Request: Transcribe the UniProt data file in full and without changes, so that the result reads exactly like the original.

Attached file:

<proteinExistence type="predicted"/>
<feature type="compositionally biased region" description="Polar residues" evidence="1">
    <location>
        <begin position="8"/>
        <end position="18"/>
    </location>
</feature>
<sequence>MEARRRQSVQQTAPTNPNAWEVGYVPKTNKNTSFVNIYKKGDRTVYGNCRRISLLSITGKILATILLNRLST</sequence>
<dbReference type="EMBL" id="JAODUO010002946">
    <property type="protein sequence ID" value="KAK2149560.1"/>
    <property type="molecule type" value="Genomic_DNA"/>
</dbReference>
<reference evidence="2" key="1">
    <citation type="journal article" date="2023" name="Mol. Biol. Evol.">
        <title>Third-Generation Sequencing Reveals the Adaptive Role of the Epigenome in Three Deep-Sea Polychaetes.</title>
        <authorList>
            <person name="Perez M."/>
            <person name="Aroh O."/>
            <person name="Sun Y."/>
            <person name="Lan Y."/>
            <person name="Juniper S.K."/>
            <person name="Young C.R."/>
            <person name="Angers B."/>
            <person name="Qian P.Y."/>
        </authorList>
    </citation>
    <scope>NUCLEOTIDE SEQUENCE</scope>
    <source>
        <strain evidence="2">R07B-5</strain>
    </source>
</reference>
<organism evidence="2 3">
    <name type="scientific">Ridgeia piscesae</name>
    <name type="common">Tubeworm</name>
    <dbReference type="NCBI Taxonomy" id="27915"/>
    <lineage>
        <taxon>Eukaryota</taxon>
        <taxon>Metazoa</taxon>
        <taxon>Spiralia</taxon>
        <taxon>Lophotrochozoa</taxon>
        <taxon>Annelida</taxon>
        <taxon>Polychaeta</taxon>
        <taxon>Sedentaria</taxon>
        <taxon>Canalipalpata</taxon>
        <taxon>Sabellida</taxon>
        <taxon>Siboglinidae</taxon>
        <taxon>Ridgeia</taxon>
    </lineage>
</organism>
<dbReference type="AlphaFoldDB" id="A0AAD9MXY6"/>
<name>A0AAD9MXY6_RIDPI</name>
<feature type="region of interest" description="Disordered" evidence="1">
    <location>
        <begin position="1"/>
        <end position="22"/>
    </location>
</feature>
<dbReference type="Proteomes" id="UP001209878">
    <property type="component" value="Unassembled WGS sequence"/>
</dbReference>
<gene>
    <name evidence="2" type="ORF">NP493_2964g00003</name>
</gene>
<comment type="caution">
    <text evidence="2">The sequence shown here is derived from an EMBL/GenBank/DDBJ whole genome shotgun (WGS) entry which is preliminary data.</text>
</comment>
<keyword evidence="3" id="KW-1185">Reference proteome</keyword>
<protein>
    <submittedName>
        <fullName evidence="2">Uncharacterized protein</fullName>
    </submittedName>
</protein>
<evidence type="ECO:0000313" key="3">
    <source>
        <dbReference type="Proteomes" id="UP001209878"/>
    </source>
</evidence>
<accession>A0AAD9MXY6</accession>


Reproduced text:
<proteinExistence type="predicted"/>
<feature type="compositionally biased region" description="Polar residues" evidence="1">
    <location>
        <begin position="8"/>
        <end position="18"/>
    </location>
</feature>
<sequence>MEARRRQSVQQTAPTNPNAWEVGYVPKTNKNTSFVNIYKKGDRTVYGNCRRISLLSITGKILATILLNRLST</sequence>
<dbReference type="EMBL" id="JAODUO010002946">
    <property type="protein sequence ID" value="KAK2149560.1"/>
    <property type="molecule type" value="Genomic_DNA"/>
</dbReference>
<reference evidence="2" key="1">
    <citation type="journal article" date="2023" name="Mol. Biol. Evol.">
        <title>Third-Generation Sequencing Reveals the Adaptive Role of the Epigenome in Three Deep-Sea Polychaetes.</title>
        <authorList>
            <person name="Perez M."/>
            <person name="Aroh O."/>
            <person name="Sun Y."/>
            <person name="Lan Y."/>
            <person name="Juniper S.K."/>
            <person name="Young C.R."/>
            <person name="Angers B."/>
            <person name="Qian P.Y."/>
        </authorList>
    </citation>
    <scope>NUCLEOTIDE SEQUENCE</scope>
    <source>
        <strain evidence="2">R07B-5</strain>
    </source>
</reference>
<organism evidence="2 3">
    <name type="scientific">Ridgeia piscesae</name>
    <name type="common">Tubeworm</name>
    <dbReference type="NCBI Taxonomy" id="27915"/>
    <lineage>
        <taxon>Eukaryota</taxon>
        <taxon>Metazoa</taxon>
        <taxon>Spiralia</taxon>
        <taxon>Lophotrochozoa</taxon>
        <taxon>Annelida</taxon>
        <taxon>Polychaeta</taxon>
        <taxon>Sedentaria</taxon>
        <taxon>Canalipalpata</taxon>
        <taxon>Sabellida</taxon>
        <taxon>Siboglinidae</taxon>
        <taxon>Ridgeia</taxon>
    </lineage>
</organism>
<dbReference type="AlphaFoldDB" id="A0AAD9MXY6"/>
<name>A0AAD9MXY6_RIDPI</name>
<feature type="region of interest" description="Disordered" evidence="1">
    <location>
        <begin position="1"/>
        <end position="22"/>
    </location>
</feature>
<dbReference type="Proteomes" id="UP001209878">
    <property type="component" value="Unassembled WGS sequence"/>
</dbReference>
<gene>
    <name evidence="2" type="ORF">NP493_2964g00003</name>
</gene>
<comment type="caution">
    <text evidence="2">The sequence shown here is derived from an EMBL/GenBank/DDBJ whole genome shotgun (WGS) entry which is preliminary data.</text>
</comment>
<keyword evidence="3" id="KW-1185">Reference proteome</keyword>
<protein>
    <submittedName>
        <fullName evidence="2">Uncharacterized protein</fullName>
    </submittedName>
</protein>
<evidence type="ECO:0000313" key="3">
    <source>
        <dbReference type="Proteomes" id="UP001209878"/>
    </source>
</evidence>
<accession>A0AAD9MXY6</accession>